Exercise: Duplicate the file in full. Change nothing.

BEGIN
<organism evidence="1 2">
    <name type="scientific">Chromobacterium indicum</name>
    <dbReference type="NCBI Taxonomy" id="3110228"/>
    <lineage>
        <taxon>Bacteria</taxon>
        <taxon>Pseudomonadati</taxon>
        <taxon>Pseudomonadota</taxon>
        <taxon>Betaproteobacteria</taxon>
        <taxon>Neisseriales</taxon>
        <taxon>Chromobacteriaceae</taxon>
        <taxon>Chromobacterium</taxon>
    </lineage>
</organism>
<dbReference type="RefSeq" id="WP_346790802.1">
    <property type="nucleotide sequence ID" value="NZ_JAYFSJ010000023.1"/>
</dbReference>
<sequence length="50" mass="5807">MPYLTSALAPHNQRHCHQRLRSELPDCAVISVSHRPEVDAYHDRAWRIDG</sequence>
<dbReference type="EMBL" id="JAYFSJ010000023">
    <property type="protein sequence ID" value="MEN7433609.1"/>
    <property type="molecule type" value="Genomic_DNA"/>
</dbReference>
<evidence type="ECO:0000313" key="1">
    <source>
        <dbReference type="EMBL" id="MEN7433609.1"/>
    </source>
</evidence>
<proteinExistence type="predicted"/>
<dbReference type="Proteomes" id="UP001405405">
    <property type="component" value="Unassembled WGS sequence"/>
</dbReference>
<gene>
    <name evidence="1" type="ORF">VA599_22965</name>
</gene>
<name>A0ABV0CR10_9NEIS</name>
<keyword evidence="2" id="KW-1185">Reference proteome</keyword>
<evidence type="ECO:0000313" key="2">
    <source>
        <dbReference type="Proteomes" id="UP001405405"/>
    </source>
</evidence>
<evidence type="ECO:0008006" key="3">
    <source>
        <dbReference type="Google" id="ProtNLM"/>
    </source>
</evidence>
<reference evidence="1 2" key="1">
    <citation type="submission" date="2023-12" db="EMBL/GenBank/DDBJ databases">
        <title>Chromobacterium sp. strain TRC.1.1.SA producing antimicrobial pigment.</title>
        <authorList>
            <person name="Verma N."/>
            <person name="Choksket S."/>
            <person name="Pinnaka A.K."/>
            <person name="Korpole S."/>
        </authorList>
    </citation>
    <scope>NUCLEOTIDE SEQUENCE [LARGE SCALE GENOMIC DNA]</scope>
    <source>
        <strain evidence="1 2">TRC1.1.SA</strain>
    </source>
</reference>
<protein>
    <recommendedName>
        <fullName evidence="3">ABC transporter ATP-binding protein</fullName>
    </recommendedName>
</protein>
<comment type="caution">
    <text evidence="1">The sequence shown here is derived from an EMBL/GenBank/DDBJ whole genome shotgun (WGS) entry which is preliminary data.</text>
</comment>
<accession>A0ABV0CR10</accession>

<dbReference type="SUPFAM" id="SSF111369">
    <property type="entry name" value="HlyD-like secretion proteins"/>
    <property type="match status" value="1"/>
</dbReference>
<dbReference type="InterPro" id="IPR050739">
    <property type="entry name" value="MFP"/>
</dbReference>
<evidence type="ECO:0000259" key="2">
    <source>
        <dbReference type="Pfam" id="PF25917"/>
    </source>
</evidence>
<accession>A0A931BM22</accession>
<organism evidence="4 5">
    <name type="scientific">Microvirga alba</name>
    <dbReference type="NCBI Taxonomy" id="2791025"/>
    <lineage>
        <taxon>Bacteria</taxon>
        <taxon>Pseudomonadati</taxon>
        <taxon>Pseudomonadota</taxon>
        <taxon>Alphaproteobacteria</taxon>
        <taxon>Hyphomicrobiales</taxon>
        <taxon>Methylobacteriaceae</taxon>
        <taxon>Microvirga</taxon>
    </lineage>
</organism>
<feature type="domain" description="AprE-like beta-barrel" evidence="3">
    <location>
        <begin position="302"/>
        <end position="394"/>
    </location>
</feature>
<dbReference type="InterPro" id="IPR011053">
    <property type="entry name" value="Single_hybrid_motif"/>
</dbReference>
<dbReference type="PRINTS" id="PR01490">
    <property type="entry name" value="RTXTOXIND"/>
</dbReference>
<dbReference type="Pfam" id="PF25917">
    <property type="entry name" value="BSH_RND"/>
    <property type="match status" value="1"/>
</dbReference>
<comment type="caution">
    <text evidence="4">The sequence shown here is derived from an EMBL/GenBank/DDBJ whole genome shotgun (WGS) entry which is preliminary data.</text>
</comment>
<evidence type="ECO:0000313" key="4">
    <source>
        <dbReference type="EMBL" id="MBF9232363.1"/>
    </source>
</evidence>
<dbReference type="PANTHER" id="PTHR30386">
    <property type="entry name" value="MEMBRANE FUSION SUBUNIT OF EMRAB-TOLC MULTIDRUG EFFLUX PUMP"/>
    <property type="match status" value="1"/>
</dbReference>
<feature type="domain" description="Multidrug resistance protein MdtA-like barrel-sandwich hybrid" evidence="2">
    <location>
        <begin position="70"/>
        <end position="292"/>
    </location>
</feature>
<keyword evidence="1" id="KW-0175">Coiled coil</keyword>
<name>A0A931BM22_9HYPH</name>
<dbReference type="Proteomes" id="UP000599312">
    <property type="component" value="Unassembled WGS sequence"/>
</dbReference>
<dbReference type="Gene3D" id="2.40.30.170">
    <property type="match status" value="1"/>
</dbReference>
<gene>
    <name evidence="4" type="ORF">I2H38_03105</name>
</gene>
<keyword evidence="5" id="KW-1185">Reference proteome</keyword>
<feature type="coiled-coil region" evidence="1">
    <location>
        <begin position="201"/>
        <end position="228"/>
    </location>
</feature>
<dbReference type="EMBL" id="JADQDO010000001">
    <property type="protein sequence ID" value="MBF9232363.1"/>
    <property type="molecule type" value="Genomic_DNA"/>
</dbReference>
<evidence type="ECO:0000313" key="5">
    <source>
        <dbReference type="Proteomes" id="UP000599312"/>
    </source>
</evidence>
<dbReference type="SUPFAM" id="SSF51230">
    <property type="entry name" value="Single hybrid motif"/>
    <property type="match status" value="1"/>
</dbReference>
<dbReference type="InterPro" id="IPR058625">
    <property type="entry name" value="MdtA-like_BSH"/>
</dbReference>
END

<organism evidence="1 2">
    <name type="scientific">Chromobacterium indicum</name>
    <dbReference type="NCBI Taxonomy" id="3110228"/>
    <lineage>
        <taxon>Bacteria</taxon>
        <taxon>Pseudomonadati</taxon>
        <taxon>Pseudomonadota</taxon>
        <taxon>Betaproteobacteria</taxon>
        <taxon>Neisseriales</taxon>
        <taxon>Chromobacteriaceae</taxon>
        <taxon>Chromobacterium</taxon>
    </lineage>
</organism>
<dbReference type="RefSeq" id="WP_346790802.1">
    <property type="nucleotide sequence ID" value="NZ_JAYFSJ010000023.1"/>
</dbReference>
<sequence length="50" mass="5807">MPYLTSALAPHNQRHCHQRLRSELPDCAVISVSHRPEVDAYHDRAWRIDG</sequence>
<dbReference type="EMBL" id="JAYFSJ010000023">
    <property type="protein sequence ID" value="MEN7433609.1"/>
    <property type="molecule type" value="Genomic_DNA"/>
</dbReference>
<evidence type="ECO:0000313" key="1">
    <source>
        <dbReference type="EMBL" id="MEN7433609.1"/>
    </source>
</evidence>
<proteinExistence type="predicted"/>
<dbReference type="Proteomes" id="UP001405405">
    <property type="component" value="Unassembled WGS sequence"/>
</dbReference>
<gene>
    <name evidence="1" type="ORF">VA599_22965</name>
</gene>
<name>A0ABV0CR10_9NEIS</name>
<keyword evidence="2" id="KW-1185">Reference proteome</keyword>
<evidence type="ECO:0000313" key="2">
    <source>
        <dbReference type="Proteomes" id="UP001405405"/>
    </source>
</evidence>
<evidence type="ECO:0008006" key="3">
    <source>
        <dbReference type="Google" id="ProtNLM"/>
    </source>
</evidence>
<reference evidence="1 2" key="1">
    <citation type="submission" date="2023-12" db="EMBL/GenBank/DDBJ databases">
        <title>Chromobacterium sp. strain TRC.1.1.SA producing antimicrobial pigment.</title>
        <authorList>
            <person name="Verma N."/>
            <person name="Choksket S."/>
            <person name="Pinnaka A.K."/>
            <person name="Korpole S."/>
        </authorList>
    </citation>
    <scope>NUCLEOTIDE SEQUENCE [LARGE SCALE GENOMIC DNA]</scope>
    <source>
        <strain evidence="1 2">TRC1.1.SA</strain>
    </source>
</reference>
<protein>
    <recommendedName>
        <fullName evidence="3">ABC transporter ATP-binding protein</fullName>
    </recommendedName>
</protein>
<comment type="caution">
    <text evidence="1">The sequence shown here is derived from an EMBL/GenBank/DDBJ whole genome shotgun (WGS) entry which is preliminary data.</text>
</comment>
<accession>A0ABV0CR10</accession>

<dbReference type="SUPFAM" id="SSF111369">
    <property type="entry name" value="HlyD-like secretion proteins"/>
    <property type="match status" value="1"/>
</dbReference>
<dbReference type="InterPro" id="IPR050739">
    <property type="entry name" value="MFP"/>
</dbReference>
<evidence type="ECO:0000259" key="2">
    <source>
        <dbReference type="Pfam" id="PF25917"/>
    </source>
</evidence>
<accession>A0A931BM22</accession>
<organism evidence="4 5">
    <name type="scientific">Microvirga alba</name>
    <dbReference type="NCBI Taxonomy" id="2791025"/>
    <lineage>
        <taxon>Bacteria</taxon>
        <taxon>Pseudomonadati</taxon>
        <taxon>Pseudomonadota</taxon>
        <taxon>Alphaproteobacteria</taxon>
        <taxon>Hyphomicrobiales</taxon>
        <taxon>Methylobacteriaceae</taxon>
        <taxon>Microvirga</taxon>
    </lineage>
</organism>
<feature type="domain" description="AprE-like beta-barrel" evidence="3">
    <location>
        <begin position="302"/>
        <end position="394"/>
    </location>
</feature>
<dbReference type="InterPro" id="IPR011053">
    <property type="entry name" value="Single_hybrid_motif"/>
</dbReference>
<dbReference type="PRINTS" id="PR01490">
    <property type="entry name" value="RTXTOXIND"/>
</dbReference>
<dbReference type="Pfam" id="PF25917">
    <property type="entry name" value="BSH_RND"/>
    <property type="match status" value="1"/>
</dbReference>
<comment type="caution">
    <text evidence="4">The sequence shown here is derived from an EMBL/GenBank/DDBJ whole genome shotgun (WGS) entry which is preliminary data.</text>
</comment>
<evidence type="ECO:0000313" key="4">
    <source>
        <dbReference type="EMBL" id="MBF9232363.1"/>
    </source>
</evidence>
<dbReference type="PANTHER" id="PTHR30386">
    <property type="entry name" value="MEMBRANE FUSION SUBUNIT OF EMRAB-TOLC MULTIDRUG EFFLUX PUMP"/>
    <property type="match status" value="1"/>
</dbReference>
<feature type="domain" description="Multidrug resistance protein MdtA-like barrel-sandwich hybrid" evidence="2">
    <location>
        <begin position="70"/>
        <end position="292"/>
    </location>
</feature>
<keyword evidence="1" id="KW-0175">Coiled coil</keyword>
<name>A0A931BM22_9HYPH</name>
<dbReference type="Proteomes" id="UP000599312">
    <property type="component" value="Unassembled WGS sequence"/>
</dbReference>
<dbReference type="Gene3D" id="2.40.30.170">
    <property type="match status" value="1"/>
</dbReference>
<gene>
    <name evidence="4" type="ORF">I2H38_03105</name>
</gene>
<keyword evidence="5" id="KW-1185">Reference proteome</keyword>
<feature type="coiled-coil region" evidence="1">
    <location>
        <begin position="201"/>
        <end position="228"/>
    </location>
</feature>
<dbReference type="EMBL" id="JADQDO010000001">
    <property type="protein sequence ID" value="MBF9232363.1"/>
    <property type="molecule type" value="Genomic_DNA"/>
</dbReference>
<evidence type="ECO:0000313" key="5">
    <source>
        <dbReference type="Proteomes" id="UP000599312"/>
    </source>
</evidence>
<dbReference type="SUPFAM" id="SSF51230">
    <property type="entry name" value="Single hybrid motif"/>
    <property type="match status" value="1"/>
</dbReference>
<dbReference type="InterPro" id="IPR058625">
    <property type="entry name" value="MdtA-like_BSH"/>
</dbReference>